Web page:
A short time in politics
A university project that used Twitter to spur interest in the study of politics during this year's general election by drawing parallels with the 1992 campaign has won an award. The Open University's OpenLearn portal received the E-Learning Award in the "best use of social media" category for its 92 Rewind initiative. As the 2010 campaign ran, 92 Rewind delivered regular tweets on news headlines from the same point in the 1992 election, reflecting on similarities and differences. Tweets were supplemented with blog posts, a podcast series, short videos on YouTube and links to politics courses.
With a lot of help from its friends
Book lovers in Scotland have donated £260,000 to help to fund a new library and special collections centre. The Friends of Aberdeen University Library, a charity with about 200 members worldwide, has made two gifts to the university repository. The first, worth £200,000, will go towards the construction of the new building. A second contribution of more than £60,000 will pay for the provision of community learning activities in the new library.
A dark day for superbugs
A pioneering lighting system that can kill hospital superbugs including methicillin-resistant Staphylococcus aureus (MRSA) and Clostridium difficile has been developed by researchers. The technology, created at the University of Strathclyde, decontaminates air and surfaces by covering them in a narrow spectrum of wavelengths known as HINS-light. Trials at Glasgow Royal Infirmary showed that the system killed bacteria in the hospital more effectively than cleaning alone. The university said it provided a "huge step forward" in the ability of hospitals to prevent the spread of infection.
Let the gaming begin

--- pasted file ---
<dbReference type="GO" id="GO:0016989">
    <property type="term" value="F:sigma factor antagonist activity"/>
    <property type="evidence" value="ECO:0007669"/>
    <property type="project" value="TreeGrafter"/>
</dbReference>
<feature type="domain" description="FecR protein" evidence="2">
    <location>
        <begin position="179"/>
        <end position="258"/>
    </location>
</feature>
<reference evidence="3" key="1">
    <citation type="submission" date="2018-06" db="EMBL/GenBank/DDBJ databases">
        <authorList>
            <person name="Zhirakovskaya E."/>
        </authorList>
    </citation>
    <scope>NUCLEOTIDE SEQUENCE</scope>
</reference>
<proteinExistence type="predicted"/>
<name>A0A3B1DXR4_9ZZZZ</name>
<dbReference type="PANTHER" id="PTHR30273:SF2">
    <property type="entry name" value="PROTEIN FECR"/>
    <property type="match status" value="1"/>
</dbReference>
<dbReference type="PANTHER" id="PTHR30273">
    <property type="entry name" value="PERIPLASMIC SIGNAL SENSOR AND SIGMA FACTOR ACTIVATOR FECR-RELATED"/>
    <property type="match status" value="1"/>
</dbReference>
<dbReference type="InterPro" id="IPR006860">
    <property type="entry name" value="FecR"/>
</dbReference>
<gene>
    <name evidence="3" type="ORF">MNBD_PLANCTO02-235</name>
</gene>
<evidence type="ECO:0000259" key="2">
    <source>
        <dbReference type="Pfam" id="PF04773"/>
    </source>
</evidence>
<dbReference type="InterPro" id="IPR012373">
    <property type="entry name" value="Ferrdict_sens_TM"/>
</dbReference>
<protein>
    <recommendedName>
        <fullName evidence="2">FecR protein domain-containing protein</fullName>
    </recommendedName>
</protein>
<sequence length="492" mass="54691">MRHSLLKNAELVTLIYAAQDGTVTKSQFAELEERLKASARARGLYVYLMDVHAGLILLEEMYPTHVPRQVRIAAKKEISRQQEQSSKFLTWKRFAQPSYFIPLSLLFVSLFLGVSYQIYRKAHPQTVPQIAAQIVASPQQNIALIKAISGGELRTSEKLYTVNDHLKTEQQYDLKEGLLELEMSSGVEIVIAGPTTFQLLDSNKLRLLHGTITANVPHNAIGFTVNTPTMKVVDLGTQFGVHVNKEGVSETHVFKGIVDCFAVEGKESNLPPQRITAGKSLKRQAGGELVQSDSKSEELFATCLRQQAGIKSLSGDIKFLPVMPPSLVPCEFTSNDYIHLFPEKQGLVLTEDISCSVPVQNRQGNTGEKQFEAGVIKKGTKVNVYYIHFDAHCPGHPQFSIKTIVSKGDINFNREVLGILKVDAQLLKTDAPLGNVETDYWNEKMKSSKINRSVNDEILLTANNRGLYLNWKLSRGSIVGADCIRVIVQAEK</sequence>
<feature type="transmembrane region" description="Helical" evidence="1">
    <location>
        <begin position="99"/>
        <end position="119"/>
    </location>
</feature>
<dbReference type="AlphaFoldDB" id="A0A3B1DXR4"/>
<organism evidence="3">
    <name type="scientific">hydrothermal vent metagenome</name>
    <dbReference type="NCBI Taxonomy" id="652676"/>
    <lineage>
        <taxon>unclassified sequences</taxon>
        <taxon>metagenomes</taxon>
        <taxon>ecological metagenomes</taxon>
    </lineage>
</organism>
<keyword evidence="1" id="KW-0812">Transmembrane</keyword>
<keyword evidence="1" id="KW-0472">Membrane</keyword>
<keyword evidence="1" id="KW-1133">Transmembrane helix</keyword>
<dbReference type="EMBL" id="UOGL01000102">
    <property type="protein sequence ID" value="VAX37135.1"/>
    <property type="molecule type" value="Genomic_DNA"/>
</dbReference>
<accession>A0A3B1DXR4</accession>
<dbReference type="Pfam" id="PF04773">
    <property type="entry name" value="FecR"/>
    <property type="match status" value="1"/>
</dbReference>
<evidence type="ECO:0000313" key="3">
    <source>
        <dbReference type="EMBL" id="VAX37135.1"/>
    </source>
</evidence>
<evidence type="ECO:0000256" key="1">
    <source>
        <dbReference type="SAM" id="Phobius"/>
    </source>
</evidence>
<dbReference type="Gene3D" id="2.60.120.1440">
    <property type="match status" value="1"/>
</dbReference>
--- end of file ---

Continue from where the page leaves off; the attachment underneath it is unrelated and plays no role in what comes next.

Two new institutes have been created with the aim of enhancing students' employability and creating links with businesses. The University of Wolverhampton's Institute of Media Arts and its Institute of Gaming and Animation were officially launched this month. The university said the two institutes "bring together expertise from different areas of the university to provide students with access to the latest technology and placement opportunities in the fields of gaming, animation and the media arts".
A UK university has set up a scheme for students from a South Korean college to join its education programme. Nottingham Trent University's partnership with Soong Eui Women's College will give the college's graduates in early childhood education the opportunity to join the second year of Nottingham Trent's BA course in early years and education. The first six students are set to arrive in October 2011, with the cohort expected to expand in time to 12. Discussions about further academic partnerships are under way.
One for the album
An exhibition of former students' work is being held to mark the 10th anniversary of a university's master's degree in biological photography and imaging.